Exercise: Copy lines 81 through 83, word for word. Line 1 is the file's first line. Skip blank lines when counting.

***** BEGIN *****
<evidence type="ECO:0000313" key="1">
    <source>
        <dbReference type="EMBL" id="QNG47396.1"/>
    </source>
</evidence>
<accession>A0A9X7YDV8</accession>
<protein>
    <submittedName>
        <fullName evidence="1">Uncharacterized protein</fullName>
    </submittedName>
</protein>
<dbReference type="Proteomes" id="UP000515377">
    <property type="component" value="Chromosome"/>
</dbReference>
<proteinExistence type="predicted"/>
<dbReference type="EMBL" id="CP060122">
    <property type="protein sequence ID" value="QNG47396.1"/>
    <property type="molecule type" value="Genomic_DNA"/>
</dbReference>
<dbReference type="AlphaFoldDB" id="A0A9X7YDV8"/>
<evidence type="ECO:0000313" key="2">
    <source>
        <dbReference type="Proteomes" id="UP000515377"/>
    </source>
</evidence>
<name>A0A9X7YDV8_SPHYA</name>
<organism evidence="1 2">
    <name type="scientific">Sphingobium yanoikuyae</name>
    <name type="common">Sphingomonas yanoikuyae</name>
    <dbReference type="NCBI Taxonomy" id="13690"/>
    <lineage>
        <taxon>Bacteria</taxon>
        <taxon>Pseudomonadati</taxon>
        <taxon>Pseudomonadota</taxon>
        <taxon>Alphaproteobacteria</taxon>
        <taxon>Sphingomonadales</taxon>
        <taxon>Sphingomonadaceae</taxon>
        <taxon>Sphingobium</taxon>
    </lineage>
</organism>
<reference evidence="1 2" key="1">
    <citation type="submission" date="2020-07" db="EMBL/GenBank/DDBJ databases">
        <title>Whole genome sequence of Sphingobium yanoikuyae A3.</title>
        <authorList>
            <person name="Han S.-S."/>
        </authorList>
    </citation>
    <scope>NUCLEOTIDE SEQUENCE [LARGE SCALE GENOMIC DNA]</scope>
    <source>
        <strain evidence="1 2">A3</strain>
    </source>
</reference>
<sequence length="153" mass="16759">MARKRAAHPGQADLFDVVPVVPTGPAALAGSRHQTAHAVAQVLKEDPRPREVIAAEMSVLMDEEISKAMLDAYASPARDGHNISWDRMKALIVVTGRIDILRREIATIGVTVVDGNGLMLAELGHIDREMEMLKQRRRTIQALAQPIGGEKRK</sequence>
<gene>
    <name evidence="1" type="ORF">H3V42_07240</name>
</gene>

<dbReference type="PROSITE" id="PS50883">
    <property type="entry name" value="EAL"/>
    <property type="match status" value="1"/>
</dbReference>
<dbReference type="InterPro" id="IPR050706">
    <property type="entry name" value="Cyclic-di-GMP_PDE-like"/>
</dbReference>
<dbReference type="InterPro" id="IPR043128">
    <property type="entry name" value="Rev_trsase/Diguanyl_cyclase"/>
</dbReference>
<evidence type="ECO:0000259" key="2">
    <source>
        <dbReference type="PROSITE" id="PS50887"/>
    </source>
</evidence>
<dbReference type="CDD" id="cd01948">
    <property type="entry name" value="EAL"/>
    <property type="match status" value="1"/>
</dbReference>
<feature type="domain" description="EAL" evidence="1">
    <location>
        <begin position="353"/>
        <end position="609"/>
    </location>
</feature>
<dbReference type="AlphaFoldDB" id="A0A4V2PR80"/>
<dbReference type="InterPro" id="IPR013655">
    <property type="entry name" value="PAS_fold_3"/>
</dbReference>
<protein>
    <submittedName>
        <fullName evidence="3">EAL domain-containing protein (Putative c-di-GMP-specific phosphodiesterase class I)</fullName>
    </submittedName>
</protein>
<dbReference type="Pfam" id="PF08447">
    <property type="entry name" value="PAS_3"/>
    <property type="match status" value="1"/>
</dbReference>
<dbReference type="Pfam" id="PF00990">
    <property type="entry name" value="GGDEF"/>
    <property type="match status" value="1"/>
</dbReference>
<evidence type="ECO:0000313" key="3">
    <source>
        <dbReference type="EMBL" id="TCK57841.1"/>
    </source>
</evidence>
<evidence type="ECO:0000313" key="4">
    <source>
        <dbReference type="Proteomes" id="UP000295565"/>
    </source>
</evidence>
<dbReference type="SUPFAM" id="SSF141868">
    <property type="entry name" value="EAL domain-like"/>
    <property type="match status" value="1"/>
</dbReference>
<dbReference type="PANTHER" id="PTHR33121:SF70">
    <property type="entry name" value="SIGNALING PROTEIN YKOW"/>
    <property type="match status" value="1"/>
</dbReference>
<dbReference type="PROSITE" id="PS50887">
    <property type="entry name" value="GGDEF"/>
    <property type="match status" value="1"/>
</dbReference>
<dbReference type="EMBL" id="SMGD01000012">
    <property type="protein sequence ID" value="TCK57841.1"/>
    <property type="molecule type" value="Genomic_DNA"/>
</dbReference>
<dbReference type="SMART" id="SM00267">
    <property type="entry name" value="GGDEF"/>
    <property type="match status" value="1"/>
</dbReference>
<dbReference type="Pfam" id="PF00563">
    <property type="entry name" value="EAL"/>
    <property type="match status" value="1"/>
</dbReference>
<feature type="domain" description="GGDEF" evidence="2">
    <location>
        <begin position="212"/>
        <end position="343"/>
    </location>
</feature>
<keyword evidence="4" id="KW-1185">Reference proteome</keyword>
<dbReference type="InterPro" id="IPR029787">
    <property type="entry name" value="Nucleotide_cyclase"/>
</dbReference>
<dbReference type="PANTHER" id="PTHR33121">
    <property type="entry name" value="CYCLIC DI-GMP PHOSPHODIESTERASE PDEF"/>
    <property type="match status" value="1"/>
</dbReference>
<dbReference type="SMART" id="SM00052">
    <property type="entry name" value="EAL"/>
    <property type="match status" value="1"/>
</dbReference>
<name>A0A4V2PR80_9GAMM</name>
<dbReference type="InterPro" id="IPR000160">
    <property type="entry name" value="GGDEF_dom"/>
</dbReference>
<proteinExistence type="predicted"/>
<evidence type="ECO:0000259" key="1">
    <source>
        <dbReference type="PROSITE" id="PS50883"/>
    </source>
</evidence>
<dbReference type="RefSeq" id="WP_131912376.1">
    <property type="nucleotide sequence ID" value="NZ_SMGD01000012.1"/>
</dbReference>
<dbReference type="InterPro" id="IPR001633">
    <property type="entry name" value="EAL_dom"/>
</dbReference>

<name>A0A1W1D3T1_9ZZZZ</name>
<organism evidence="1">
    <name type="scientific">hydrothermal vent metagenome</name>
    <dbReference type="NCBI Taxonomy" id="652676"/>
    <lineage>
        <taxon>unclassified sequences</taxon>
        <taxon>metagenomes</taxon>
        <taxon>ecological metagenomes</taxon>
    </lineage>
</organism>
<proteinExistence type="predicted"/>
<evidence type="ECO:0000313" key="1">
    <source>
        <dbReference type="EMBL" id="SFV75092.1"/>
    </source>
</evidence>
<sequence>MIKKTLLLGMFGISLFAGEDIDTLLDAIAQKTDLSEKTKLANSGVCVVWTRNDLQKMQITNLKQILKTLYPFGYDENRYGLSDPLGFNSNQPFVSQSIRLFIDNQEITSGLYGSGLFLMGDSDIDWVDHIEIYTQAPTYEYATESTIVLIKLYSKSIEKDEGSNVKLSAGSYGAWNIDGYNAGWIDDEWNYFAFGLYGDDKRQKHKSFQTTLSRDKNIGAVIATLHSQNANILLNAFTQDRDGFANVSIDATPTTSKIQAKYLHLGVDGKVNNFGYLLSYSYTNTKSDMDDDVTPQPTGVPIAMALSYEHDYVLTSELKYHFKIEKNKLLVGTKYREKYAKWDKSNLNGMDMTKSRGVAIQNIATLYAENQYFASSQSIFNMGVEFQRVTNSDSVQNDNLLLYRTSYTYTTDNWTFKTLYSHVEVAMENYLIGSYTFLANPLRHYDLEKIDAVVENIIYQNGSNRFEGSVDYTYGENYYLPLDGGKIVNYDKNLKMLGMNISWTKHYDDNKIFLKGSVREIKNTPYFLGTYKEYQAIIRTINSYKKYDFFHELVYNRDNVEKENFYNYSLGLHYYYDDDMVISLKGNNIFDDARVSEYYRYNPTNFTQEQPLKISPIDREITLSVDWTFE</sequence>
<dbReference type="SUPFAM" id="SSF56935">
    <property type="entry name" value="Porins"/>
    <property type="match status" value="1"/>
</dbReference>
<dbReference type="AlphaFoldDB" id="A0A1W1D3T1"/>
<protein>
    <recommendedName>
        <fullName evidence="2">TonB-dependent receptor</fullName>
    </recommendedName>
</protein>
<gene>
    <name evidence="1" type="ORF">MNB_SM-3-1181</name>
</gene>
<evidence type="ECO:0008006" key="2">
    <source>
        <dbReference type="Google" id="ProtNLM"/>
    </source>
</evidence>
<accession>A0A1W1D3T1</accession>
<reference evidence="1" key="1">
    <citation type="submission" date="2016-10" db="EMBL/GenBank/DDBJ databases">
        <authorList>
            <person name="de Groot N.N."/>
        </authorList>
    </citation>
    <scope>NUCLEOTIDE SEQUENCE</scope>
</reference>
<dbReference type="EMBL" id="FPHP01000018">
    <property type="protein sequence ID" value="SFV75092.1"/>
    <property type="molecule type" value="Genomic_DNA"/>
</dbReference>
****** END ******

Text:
</feature>
<dbReference type="AlphaFoldDB" id="A0A4V2PR80"/>
<dbReference type="InterPro" id="IPR013655">